In a preferred embodiment, the biasing means comprises a pair of springs which bias the housing in the first position when the device is in its static state.
In the preferred embodiment, the load is secured to one section of the housing in alignment with the push switch for activating same when the housing sections are squeezed together.
In another preferred embodiment, the device comprises an insulating strip and the housing contains a hole positioned in close proximity to the circuit power source, such that when the strip is inserted in the hole the power source is disconnected from the circuit, thereby avoiding unintended activation and hence prolonging battery life during manufacture, storage and shipping of the device.
FIG. 1 is a perspective view of a plush toy incorporating a squeeze switch device according to the present invention and showing a hand, in phantom, squeezing the toy;
FIG. 2 is a perspective view of a squeeze switch device in accordance with the present invention;
FIG. 3 is a cross-sectional view substantially along line 3--3 of FIG. 2;
FIG. 4 is a cross-sectional view substantially along line 4--4 of FIG. 2;
FIG. 5 is a cross-sectional view substantially along line 5--5 of FIG. 2; and
FIG. 6 is an exploded view of the squeeze switch device in accordance with the present invention.
Referring now to the drawings, the device in accordance with the present invention is generally designated at 10. As shown, the device comprises a rectangularly shaped casing 12 having two sections, namely, an upper section 14 and a lower section 16. The upper section 14 has a convex top wall 18 and a rectangular sidewall 20 depending from the top 18. As shown, the sides 22 of sidewall 20 include channels 24, one at each end extending from the top 18 to just above the bottom edge of sidewall 20. The top 18 has a plurality of sound transmitting orifices 26 and the inner surface of the top wall 18 has an integrally formed speaker frame 28 for receiving a speaker 30 and speaker wires 32, as more fully described below. As usual, speaker 30 comprises a speaker cone 31 and a magnet 33. Also integrally formed with the upper section 14 is a battery support wall 34 which depends from the top wall 18 parallel to sidewall 20. As shown, top wall 18 also has a hole 35 to accommodate the insertion of a narrow strip of insulating material 36 which functions as a battery disconnect mechanism for conserving battery life during assembly and storage, as more fully described below.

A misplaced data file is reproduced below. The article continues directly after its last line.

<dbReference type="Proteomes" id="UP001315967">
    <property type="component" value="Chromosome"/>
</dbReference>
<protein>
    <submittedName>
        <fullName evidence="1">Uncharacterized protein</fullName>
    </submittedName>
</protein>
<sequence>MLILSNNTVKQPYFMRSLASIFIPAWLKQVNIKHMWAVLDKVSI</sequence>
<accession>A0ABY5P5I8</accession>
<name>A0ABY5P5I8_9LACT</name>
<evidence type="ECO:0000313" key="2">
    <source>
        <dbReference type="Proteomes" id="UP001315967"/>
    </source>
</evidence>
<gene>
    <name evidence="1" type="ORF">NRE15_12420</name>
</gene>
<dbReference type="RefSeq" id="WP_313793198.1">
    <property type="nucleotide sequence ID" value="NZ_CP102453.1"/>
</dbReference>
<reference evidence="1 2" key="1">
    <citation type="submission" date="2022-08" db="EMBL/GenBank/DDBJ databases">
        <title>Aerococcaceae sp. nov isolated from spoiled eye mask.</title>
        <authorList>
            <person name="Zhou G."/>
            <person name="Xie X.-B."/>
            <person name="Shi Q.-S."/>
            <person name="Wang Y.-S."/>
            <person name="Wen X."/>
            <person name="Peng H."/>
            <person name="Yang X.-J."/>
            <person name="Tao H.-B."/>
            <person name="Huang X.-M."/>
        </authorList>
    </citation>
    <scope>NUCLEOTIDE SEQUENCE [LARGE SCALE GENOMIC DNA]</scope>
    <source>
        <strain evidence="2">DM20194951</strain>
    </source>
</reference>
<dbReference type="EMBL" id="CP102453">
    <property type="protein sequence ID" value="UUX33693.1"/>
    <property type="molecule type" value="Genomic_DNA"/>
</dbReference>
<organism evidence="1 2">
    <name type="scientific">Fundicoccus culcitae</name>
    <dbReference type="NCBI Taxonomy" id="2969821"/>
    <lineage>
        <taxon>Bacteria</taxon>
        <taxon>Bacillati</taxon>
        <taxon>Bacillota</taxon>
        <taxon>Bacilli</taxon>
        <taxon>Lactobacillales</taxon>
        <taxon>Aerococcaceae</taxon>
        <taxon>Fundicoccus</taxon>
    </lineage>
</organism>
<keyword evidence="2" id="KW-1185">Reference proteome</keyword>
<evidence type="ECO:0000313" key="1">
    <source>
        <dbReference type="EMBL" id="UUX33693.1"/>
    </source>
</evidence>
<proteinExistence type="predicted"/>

The lower section 16 of the casing 12 is dimensioned for a snug fit in upper section 14. As shown, lower section 16 has a flat bottom 38 and a sidewall 40 extending upward from the bottom 38. Two sides of the sidewall 40 have integrally formed hooks 44 thereon for alignment with channels 24 when the device is assembled.
Extending upward from the bottom wall 38 of lower section 16 are two diagonally opposing pegs 46 and a pair of diagonally opposing posts 48. The lower section 16 also includes a battery chamber 50 defined by integral walls 52 and 54, the walls 54 supporting battery contacts 56. The inside surface of the bottom wall 38 also has an integrally formed switch brace 58 for seating rubber dome-switch 66, as more fully described below.
As shown in FIGS. 3-6, the device 10 also comprises a circuit board 60, two diagonally opposing springs 62 seated about the posts 48, three battery cells 64, and a rubber dome-switch 66. The circuit board 60 has two openings 68 with ground lead 70 and circuit lead 72 exposed therebetween on circuit board 60. As also shown, circuit board 60 has two diagonally opposed holes 74 which seat about pegs 46 for securing the circuit board 60 to the bottom 38.
With circuit board 60 in place, switch brace 58 protrudes through openings 68 for positioning the conductive portion of the rubber dome-switch 66 directly above ground lead 70 and circuit lead 72. As more fully described below, when the dome-switch 66 is pushed down, it shorts ground lead 70 to circuit lead 72, thus activating the circuit.
Referring now to FIGS. 2-6, the operation of the device will now be described. Speaker 30 is seated in speaker frame 28 with the speaker cone 31 facing orifices 26. Speaker 30 is connected to circuit board 60 by speaker wires 32 for transmitting electrical signals from circuit board 60 to the speaker. When the device 10 is assembled, hooks 44 are aligned with and seat in channels 24 and the speaker magnet 33 is positioned in close spaced relation above rubber dome-switch 66. Springs 62 bias upper section 14 away from lower section 16 such that, when the device is in its static state, the hooks 44 seat at the bottom of channels 24.
The device is activated by applying squeezing pressure to the casing 12 thereby compressing the springs 62 for moving speaker magnet 33 into contact with rubber dome-switch 66 thus pushing the dome-switch into contact with the contacts 70, 72. As is well known to those or ordinary skill in the art, when the conductor portion of rubber dome-switch 66 comes in contact with ground lead 70 and circuit lead 72, the latter is shorted to ground thus activating the circuit on circuit board 60. Upon activation, a micro chip (not shown) in the circuit generates an electrical signal corresponding to a sound which is outputted to speaker 30 via speaker wires 32.